Corporate minutes are meeting notes from the board of directors for a corporation or business. It is an official account of what was talked about at formal meetings including decisions made and actions taken. The shareholders or owners of a corporation should have at least an annual official meeting. It is mainly for key decisions or company activities not for everyday decisions. For example, issuance of new stock, officer announcements, key employee hires and salary changes. You should include the full legal name of your company, the name of the person conducting the meeting, the location and date of the meeting, list of the attendees and list of those that are absent. You would need to record motions and votes. Record when the meeting started and when it was adjourned. Then at the next meeting, have the prior minutes reviewed and approved by the board. You should keep your minutes in a permanent file.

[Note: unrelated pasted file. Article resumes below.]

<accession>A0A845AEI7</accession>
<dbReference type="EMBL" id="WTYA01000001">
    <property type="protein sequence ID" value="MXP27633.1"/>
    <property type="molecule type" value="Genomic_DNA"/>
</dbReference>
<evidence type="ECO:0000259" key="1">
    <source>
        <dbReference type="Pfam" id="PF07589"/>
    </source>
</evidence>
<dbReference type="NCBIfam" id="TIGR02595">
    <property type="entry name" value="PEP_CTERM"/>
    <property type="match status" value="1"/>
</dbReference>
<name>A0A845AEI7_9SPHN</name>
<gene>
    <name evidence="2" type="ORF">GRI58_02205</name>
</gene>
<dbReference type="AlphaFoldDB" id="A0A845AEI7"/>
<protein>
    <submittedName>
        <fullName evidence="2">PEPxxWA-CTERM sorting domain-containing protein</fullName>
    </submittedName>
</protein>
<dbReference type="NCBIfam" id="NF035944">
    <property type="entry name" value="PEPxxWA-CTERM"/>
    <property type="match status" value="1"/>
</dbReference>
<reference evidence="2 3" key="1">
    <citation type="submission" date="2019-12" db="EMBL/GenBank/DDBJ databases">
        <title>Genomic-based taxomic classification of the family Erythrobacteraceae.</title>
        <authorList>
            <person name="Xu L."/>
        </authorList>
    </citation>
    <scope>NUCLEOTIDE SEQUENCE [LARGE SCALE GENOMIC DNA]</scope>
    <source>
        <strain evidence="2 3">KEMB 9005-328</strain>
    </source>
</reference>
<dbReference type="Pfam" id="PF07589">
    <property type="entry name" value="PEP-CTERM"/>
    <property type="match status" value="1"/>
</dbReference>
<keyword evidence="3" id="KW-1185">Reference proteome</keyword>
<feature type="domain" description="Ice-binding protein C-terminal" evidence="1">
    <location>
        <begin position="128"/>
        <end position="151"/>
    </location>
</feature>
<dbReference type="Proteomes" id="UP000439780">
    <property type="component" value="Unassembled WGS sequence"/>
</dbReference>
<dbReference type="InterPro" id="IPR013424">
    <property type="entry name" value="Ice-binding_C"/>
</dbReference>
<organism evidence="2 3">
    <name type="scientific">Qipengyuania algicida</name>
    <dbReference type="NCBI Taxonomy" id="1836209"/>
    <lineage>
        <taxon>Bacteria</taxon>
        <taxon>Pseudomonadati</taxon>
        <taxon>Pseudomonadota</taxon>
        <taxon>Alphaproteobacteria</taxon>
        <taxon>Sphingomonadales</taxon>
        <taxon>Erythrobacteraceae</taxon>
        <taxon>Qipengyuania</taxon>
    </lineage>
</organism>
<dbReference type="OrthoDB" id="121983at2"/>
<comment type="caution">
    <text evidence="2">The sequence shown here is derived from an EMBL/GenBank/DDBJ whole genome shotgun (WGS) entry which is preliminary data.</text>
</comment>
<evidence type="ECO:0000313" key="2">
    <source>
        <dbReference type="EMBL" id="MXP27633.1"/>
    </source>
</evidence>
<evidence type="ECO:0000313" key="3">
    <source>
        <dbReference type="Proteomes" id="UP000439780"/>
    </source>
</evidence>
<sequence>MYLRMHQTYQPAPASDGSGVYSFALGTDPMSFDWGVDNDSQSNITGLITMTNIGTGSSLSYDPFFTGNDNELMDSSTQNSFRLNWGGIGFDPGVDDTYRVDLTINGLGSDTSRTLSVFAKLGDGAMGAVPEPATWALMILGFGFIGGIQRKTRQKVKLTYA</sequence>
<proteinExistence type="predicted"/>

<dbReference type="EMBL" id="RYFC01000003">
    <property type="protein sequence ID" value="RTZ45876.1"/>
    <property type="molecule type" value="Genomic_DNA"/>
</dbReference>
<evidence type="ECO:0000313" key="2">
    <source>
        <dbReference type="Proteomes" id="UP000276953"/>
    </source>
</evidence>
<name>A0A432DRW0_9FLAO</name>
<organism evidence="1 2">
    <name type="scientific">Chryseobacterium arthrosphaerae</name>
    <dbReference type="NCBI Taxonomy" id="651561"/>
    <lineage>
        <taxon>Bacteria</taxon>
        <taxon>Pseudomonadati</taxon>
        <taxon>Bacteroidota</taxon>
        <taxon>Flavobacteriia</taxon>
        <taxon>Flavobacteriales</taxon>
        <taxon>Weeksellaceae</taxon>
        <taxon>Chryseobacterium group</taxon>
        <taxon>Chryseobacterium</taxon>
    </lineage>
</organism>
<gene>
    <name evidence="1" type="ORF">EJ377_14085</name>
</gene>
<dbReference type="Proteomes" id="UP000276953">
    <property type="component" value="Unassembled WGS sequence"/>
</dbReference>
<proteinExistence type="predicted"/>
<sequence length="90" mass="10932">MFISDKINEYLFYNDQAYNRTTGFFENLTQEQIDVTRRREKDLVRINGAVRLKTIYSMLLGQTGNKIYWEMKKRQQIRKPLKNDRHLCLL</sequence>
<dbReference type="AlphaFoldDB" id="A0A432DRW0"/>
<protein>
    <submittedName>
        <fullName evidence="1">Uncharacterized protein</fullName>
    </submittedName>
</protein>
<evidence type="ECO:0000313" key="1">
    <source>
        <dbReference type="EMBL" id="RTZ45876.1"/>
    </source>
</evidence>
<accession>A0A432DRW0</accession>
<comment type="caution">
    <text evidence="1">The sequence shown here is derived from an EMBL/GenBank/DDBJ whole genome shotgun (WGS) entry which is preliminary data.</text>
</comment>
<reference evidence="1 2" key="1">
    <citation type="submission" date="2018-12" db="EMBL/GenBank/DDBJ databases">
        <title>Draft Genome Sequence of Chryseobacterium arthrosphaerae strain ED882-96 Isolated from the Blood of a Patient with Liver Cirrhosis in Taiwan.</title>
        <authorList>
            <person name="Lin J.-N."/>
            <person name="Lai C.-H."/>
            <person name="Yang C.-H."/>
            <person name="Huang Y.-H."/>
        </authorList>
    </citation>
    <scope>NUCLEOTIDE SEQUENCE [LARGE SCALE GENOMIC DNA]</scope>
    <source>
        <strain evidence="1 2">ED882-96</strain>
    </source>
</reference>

So why should you have a meeting and keep minutes? Just in case the IRS or State audit you and request the minutes. If you don't have minutes and have other issues and you are a S corporation, the IRS could revoke your S status and treat your business as a sole proprietor or partnership instead. They will determine that you are not truly acting as a corporation and therefore will be subject to the self-employment taxes on all net income. The most serious consequence is the loss of liability protection for the shareholders' personal assets regarding the debts of the corporation, usually referred to as "piercing the corporate veil." When a corporation's shareholders are sued personally for the corporation's debts under this legal theory, the court will examine a number of factors, one of which is whether the corporation kept a proper set of books and records, including minutes of meetings.